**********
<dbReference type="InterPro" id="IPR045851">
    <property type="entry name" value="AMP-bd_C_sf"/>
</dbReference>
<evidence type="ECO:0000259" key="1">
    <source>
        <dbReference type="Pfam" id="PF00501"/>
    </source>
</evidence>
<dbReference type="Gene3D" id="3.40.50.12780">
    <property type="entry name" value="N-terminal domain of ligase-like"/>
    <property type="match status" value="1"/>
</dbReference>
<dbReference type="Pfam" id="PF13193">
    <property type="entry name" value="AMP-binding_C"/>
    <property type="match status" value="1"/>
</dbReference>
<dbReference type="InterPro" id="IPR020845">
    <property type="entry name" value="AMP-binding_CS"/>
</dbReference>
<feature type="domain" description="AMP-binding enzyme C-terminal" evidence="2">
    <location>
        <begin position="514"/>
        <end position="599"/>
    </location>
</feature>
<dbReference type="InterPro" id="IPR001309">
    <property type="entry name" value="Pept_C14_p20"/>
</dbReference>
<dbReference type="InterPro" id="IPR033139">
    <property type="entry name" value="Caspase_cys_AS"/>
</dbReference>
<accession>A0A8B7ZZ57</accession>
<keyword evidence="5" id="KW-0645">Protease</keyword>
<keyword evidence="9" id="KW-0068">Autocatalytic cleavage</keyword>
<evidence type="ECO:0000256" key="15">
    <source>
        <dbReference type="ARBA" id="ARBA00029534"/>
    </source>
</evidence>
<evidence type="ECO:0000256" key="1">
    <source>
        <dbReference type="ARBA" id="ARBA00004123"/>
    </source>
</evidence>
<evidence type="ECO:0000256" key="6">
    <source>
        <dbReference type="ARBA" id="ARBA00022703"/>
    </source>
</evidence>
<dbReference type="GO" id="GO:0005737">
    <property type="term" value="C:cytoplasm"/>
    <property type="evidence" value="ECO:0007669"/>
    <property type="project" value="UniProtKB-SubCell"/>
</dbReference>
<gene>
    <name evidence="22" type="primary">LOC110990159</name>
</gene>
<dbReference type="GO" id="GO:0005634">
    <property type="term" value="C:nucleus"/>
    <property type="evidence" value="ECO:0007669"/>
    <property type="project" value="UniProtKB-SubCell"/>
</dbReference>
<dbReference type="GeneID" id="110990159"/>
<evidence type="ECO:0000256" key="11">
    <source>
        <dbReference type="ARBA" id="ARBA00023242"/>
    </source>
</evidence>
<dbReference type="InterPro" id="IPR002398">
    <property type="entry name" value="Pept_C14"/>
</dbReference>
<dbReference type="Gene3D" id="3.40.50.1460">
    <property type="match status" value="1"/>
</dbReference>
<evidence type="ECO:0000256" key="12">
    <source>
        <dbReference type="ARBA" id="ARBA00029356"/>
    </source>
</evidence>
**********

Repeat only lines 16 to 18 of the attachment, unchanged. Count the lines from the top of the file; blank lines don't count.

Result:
</dbReference>
<dbReference type="InterPro" id="IPR020845">
    <property type="entry name" value="AMP-binding_CS"/>